True or false: townhomes are better than high-rises at promoting community?

They look so inviting, our little versions of New York brownstones or Baltimore rowhouses: Vancouver’s trademark downtown townhomes, with their front doors opening to the street, their little patios carefully personalized with planters and decorative objets d’art, and their small flights of steps. They transform downtown streets from a dreary Towerville to a spot where Carrie Bradshaw and her friends might hang out.

Lawyer Grace Chen loves her place on Richards Street. As she and her boyfriend have often noticed, they talk to their neighbours much more often than when they lived in apartments. Somehow, says Chen, it’s easier to connect on the street or on their stoops than in a high-rise hallway or elevator. And the whole street feels more connected. On a sunny weekday afternoon recently, rivulets of walkers streamed down her street, one of the prime breeding grounds of the Vancouverist townhouse, some with strollers, some with briefcases, some with grocery bags as they strolled past. It looked like a scene of utopian livability—downtown urbanity as friendly village.

But oh dear, maybe not. These homes, which seem to induce such neighbourliness, are also oddly empty. There are patio chairs but no people, flowers but no children’s toys. Windows facing the sidewalk usually have their curtains drawn. And one urban researcher who’s explored the anthropology of the area suggests that although our townhouses look as though they have the power to generate a noticeable wave of bonding and sociability, they really don’t.

“The townhouses have a positive design impact. And they make the streets feel safe and lived in. But it’s a simulacrum of a neighbourhood,” says Peter Greenwell, a graduate of SFU’s Urban Studies program, who explored residents’ interactions with their Downtown South area and each other. He surveyed them about who they are, what they like about their neighbourhoods, and how much contact they have with the people who live around them. What he found from 22 in-depth interviews (representing about one-sixth of the 133 townhouses in his study) was that they have high incomes, travel, and are well educated. They love the convenience of living close to their work and some of them walk—the move to the inner city really did prompt many of them to give up second cars, and several told him that once the Canada Line opened, they’d give up their remaining vehicle.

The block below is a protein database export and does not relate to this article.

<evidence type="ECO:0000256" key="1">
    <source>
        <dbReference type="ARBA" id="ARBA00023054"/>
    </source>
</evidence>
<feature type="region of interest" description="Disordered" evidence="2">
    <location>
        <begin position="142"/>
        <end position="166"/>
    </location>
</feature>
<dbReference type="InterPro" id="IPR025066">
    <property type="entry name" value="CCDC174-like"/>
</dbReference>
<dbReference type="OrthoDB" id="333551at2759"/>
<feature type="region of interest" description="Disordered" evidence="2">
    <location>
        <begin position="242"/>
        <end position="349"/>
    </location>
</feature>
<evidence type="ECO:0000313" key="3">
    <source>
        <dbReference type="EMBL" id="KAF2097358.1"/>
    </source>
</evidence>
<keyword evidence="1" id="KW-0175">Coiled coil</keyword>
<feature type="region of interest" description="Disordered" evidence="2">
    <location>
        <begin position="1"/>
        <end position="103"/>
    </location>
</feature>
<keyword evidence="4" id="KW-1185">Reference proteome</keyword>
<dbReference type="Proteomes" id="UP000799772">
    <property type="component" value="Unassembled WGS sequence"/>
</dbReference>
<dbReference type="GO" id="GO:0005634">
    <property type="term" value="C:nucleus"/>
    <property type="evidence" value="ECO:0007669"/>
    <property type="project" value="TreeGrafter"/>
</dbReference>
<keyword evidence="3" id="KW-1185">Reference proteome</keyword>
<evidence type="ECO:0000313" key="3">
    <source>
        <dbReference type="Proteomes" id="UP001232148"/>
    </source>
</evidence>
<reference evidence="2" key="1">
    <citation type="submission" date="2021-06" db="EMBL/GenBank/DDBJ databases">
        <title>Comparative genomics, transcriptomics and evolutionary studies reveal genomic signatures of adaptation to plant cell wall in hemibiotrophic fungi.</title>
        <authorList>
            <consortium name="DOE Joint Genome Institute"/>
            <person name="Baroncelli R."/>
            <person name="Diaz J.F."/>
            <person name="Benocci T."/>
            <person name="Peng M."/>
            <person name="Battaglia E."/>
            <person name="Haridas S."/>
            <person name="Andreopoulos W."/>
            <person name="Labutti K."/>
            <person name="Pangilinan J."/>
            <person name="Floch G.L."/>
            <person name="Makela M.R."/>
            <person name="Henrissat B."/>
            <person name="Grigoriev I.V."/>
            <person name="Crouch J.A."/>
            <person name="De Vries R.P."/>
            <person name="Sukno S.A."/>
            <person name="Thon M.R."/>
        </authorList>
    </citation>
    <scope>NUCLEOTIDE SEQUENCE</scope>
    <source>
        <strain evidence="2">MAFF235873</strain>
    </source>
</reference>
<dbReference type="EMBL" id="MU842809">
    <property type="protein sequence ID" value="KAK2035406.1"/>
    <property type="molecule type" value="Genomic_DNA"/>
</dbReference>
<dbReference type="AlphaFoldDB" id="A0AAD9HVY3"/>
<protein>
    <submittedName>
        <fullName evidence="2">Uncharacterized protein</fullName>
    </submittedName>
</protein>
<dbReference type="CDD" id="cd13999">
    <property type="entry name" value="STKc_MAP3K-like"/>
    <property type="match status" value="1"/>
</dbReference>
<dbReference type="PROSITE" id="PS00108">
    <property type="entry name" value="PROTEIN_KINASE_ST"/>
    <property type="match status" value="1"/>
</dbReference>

But do they know their neighbours? Only half of respondents said they have any social interaction at all. And half of that contact happens only on the street. There’s a little more on their terraces, but very little in-home visiting. For Greenwell, who was then the director of the nearby Gathering Place, that was a disappointing surprise. “I found what I didn’t really want to know,” he says. He’d hoped that the new areas would foster a sense of community and connectedness that would help agencies like his work with residents on local social issues, like homelessness. “These townhouses, which are really Georgian knockoffs, where people can promenade—people really like them because they feel they’re in this safe, secure, neutral space. But in terms of living in the community, the townhouse as a place maker did not work.”

One of the city’s best-known townhouse residents begs to disagree. Larry Beasley, who as head of planning steered the city’s central-area development through the two decades after Expo 86, almost single-handedly created the downtown townhome. Beasley, who spent his toddler years in Savannah, Georgia, was imprinted early with the power of that form to create a sense of intimacy on the street. When he went to Europe in his 20s, he fell in love with rowhouses again. In Vancouver, as the condo boom got under way, he badgered developers to build townhouses at the base of their towers. A few developers tried them and saw that they sold, and they became part of the template for downtown housing developments.

Beasley agrees that they don’t necessarily foster a magical explosion of neighbourliness. But then, no housing form does by itself. Suburban developments can be just as anonymous, with their garage doors facing the street and their families isolated inside their McMansions and fenced yards.